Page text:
Significantly, looking back, energy was a revenue generator, not a cost, for communities. Up until the end of the end of World War II, UK local authorities generated around half of their income from trading energy from town gas works and local electricity plants.
With renewable technologies of all shapes and sizes now available at falling prices, there is a serious case for communities to shift away from the National Grid towards a model where energy generation is clean, limitless and, most importantly, local.
Moving from the “Big Six” to the “Big 60,000” represents an ideological shift which will make energy a matter of devolution where an increase in local energy will see consumers enjoy greater energy independence.
Small Scale Energy, Big Society
The UK Government’s Community Energy Strategy is a major step forward as it aims to encourage communities by offering advice and funding. For instance, the new £10 million Urban Community Energy Fund is supplementing the current £15 million fund for rural projects.
Greg Barker, Minister of State for Energy & Climate Change, said recently, “Community energy is a perfect expression of the transformative power of the Big Society… enabling communities to generate their own heat and electricity, and their own profits, and as a by-product, help the UK to save energy and help to cut carbon emissions.”
Scale of community energy is appealing
Cynics are prophesising that the Community Energy Strategy will follow the same path of low engagement that blighted the Green Deal (Despite national advertising campaigns, at the end of January 2014, just 746 households had Green Deal energy efficiency measures installed).
But one of the main issues with the Green Deal (that does not apply to Community Energy) is that small-scale, individual energy efficiency actions and their resulting savings, such as insulating lofts or installing double glazing, do not excite householders, let alone entire communities. The beauty of community energy is its scale. Shares can be small enough to be within reach for ordinary people, but large enough to make a significant difference. For instance, the Westmill Cooperative’s two share offers raised over £10m in share capital. Both offers were over-subscribed and attracted outside funding to finance the balance of the project. Westmill Solar, for example, received £12.5m from the Lancashire local authority Pension Fund. Combined, the two projects now generate enough energy for nearly 5,000 homes.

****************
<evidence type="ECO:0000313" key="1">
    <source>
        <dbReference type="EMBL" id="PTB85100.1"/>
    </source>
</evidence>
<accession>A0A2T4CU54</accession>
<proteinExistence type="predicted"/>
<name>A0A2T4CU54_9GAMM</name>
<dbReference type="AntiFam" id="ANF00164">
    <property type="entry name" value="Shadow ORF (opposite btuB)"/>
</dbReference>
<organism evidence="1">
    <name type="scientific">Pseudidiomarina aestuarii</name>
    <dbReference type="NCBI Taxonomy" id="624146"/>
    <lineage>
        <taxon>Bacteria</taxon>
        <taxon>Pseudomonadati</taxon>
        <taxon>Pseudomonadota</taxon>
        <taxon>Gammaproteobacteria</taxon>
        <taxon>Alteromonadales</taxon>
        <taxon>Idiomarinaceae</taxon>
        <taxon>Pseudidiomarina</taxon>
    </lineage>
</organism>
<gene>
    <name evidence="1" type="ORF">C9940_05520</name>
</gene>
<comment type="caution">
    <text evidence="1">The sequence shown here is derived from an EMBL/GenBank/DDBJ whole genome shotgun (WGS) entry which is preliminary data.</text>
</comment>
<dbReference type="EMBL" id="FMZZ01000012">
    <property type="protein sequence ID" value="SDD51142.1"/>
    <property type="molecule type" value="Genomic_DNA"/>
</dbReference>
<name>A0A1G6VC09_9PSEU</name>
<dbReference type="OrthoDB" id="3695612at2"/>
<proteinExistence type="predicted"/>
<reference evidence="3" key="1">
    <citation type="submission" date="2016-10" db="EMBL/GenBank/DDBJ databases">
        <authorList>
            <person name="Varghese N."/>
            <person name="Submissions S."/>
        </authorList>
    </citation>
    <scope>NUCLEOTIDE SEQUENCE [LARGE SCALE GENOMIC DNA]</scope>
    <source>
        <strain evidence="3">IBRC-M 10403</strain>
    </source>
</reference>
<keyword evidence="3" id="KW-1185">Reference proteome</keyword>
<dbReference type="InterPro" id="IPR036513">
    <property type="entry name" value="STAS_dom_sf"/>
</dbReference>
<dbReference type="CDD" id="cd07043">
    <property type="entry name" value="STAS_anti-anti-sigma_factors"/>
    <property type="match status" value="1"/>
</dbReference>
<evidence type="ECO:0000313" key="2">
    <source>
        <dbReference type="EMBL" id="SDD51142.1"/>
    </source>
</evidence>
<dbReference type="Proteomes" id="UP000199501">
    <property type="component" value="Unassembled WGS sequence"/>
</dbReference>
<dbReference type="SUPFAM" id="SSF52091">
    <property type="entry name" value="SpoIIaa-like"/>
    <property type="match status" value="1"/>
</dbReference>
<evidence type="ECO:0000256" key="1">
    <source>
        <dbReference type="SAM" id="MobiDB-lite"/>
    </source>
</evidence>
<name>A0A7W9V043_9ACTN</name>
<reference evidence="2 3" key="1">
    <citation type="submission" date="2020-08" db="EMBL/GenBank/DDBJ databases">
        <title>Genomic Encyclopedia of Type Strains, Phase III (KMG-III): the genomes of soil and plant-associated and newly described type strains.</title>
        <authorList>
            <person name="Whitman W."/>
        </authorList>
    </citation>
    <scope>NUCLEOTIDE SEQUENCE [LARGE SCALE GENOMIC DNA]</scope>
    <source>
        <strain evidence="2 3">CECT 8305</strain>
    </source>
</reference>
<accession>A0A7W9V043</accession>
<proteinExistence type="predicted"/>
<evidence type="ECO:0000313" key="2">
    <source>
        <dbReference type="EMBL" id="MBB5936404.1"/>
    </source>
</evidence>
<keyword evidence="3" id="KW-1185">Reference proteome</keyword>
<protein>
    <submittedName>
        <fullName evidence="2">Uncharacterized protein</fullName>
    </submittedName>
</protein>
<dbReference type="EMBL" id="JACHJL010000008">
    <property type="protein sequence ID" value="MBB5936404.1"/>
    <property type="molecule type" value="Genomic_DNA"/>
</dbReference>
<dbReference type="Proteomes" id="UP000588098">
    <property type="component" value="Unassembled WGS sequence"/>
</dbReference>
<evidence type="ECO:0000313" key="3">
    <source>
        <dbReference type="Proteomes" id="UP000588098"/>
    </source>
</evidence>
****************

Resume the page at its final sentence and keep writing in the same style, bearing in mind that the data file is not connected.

There are many hurdles ahead in the formation of a strong UK Community Energy movement. These include technological and regulatory complexity, gaining access to the grid and ongoing uncertainty over Feed-in Tariffs. Not least is the issue of finding investment. But, in the current low interest savings market, shares in community schemes can be very appealing. In 2013, Britons collectively invested £1.4bn in equity ISAs, despite only delivering small returns, after bank fees have been deducted. Just 5% of that annual ISA equity investment could create a transformational £70m a year investment in community energy.
Community projects should be “goodwill factories”
To live up to their promise, community projects should aim to become “goodwill factories”, which clearly deliver and communicate back, tangible benefits, whether financial or social to the community. Trust, fairness and courtesy must also be exercised, especially when acknowledging uncertainties of opposition groups.
Consumers are ready to take back control of their energy production and consumption, technology is proven, and the Government is showing its support. Now, it’s up to communities to align their interests and rally behind the promise of Community Energy.
This was blog was developed in conjunction with a recent Arup-Edelman event titled “Back to the Future: Could the UK Return to a Community-Based Grid Model?”
Nick Hay is the Director of Edelman’s UK Cleantech Practice, a specialist communications team dedicated to helping clients catalyse growth in the new energy economy.